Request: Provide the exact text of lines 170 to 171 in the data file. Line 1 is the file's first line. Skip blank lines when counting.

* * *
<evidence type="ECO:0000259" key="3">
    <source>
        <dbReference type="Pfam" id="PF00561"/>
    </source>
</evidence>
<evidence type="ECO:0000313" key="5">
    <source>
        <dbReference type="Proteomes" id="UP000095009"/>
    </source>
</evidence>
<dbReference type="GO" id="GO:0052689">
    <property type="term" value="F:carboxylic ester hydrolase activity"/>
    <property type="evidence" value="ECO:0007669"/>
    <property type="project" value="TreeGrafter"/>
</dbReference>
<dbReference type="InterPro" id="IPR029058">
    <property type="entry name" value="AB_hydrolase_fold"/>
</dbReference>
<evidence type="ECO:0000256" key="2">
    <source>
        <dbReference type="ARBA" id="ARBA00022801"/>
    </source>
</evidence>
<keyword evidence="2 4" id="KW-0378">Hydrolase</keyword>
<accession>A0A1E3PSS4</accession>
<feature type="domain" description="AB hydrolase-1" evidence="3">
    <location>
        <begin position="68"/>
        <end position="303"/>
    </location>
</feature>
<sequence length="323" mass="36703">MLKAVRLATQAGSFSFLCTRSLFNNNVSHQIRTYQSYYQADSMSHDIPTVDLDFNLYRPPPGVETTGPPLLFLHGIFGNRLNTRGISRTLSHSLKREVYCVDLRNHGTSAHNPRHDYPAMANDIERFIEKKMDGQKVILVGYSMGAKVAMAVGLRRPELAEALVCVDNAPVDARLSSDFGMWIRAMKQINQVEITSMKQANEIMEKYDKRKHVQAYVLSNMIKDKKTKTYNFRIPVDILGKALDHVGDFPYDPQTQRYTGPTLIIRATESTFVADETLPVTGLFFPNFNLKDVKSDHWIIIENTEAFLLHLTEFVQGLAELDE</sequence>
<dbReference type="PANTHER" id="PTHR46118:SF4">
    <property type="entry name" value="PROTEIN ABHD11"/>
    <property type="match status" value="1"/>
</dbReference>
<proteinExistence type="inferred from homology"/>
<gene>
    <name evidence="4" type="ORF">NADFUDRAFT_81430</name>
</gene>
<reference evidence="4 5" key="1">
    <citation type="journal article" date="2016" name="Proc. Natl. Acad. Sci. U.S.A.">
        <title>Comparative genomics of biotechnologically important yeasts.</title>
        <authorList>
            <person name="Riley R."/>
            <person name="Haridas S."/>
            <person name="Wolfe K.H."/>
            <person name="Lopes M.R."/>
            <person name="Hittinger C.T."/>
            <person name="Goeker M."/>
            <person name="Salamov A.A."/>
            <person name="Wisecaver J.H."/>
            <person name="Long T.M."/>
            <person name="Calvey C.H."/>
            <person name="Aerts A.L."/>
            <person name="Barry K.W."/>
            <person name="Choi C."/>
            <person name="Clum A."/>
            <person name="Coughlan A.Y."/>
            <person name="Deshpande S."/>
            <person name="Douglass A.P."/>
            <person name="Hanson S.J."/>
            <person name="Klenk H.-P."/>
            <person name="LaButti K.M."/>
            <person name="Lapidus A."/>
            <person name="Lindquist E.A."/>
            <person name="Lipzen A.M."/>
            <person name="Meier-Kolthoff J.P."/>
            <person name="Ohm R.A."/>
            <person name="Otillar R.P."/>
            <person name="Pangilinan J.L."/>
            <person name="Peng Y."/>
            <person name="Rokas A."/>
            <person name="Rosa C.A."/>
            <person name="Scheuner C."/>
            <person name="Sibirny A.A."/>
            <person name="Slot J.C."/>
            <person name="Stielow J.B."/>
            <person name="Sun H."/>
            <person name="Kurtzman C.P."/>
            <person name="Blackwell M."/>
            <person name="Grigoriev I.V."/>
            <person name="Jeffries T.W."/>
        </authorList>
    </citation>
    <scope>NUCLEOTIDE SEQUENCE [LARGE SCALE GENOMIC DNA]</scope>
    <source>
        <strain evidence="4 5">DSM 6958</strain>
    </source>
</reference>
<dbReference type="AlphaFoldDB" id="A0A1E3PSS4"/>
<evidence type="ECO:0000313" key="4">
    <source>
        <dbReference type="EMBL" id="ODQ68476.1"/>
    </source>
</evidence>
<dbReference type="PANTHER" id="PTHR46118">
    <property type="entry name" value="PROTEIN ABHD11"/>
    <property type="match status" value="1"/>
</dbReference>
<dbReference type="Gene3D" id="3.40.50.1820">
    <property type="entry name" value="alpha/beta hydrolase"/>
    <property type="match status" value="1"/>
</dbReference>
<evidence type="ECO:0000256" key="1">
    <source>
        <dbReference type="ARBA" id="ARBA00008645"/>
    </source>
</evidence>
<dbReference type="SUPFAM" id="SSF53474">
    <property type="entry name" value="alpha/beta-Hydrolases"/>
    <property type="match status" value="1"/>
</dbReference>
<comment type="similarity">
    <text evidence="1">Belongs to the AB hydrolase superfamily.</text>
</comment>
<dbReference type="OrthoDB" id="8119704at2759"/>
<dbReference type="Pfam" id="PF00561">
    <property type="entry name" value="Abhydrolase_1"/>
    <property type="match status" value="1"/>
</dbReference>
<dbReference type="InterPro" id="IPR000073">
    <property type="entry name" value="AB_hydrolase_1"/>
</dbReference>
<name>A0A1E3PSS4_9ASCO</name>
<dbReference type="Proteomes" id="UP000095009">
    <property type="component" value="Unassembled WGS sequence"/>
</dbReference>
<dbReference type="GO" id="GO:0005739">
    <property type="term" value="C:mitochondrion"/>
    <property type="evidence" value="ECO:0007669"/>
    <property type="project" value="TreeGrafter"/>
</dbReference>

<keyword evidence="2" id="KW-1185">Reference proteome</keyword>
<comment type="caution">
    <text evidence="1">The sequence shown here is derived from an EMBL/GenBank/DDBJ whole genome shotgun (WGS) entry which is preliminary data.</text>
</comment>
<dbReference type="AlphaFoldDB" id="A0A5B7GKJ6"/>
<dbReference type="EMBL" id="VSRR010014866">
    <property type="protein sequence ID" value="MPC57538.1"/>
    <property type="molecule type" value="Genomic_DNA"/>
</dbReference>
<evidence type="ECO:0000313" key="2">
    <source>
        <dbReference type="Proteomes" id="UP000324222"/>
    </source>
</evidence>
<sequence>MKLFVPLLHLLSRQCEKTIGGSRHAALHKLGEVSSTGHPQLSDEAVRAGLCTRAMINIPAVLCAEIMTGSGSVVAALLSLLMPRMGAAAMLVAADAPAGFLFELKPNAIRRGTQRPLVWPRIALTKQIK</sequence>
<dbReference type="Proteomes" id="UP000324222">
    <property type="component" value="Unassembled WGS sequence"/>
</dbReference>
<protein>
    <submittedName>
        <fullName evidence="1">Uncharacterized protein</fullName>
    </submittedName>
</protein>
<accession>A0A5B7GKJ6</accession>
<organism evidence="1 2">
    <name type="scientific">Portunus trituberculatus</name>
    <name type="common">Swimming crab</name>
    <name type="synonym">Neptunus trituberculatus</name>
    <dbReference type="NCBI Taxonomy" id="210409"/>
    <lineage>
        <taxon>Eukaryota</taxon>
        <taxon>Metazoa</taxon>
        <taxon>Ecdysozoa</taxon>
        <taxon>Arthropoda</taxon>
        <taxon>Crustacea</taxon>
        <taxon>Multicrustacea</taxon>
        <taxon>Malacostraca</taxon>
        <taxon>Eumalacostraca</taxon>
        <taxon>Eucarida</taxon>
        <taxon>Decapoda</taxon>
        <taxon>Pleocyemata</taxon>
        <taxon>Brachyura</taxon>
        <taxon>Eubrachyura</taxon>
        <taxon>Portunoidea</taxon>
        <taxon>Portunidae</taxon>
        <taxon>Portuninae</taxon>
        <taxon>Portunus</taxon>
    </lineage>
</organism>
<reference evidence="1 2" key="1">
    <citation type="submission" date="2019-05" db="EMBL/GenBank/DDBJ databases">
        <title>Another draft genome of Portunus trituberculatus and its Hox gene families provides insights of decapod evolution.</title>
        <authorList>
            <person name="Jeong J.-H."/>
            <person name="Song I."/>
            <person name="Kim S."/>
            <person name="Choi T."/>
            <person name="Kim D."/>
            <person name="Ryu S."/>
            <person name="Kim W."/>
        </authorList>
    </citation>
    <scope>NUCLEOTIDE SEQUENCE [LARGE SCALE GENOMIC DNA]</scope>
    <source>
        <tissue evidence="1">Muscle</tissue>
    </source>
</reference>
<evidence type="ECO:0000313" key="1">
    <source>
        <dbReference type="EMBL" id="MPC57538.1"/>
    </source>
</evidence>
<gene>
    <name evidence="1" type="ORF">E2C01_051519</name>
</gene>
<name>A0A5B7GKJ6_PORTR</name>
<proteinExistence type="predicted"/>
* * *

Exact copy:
        <taxon>Malacostraca</taxon>
        <taxon>Eumalacostraca</taxon>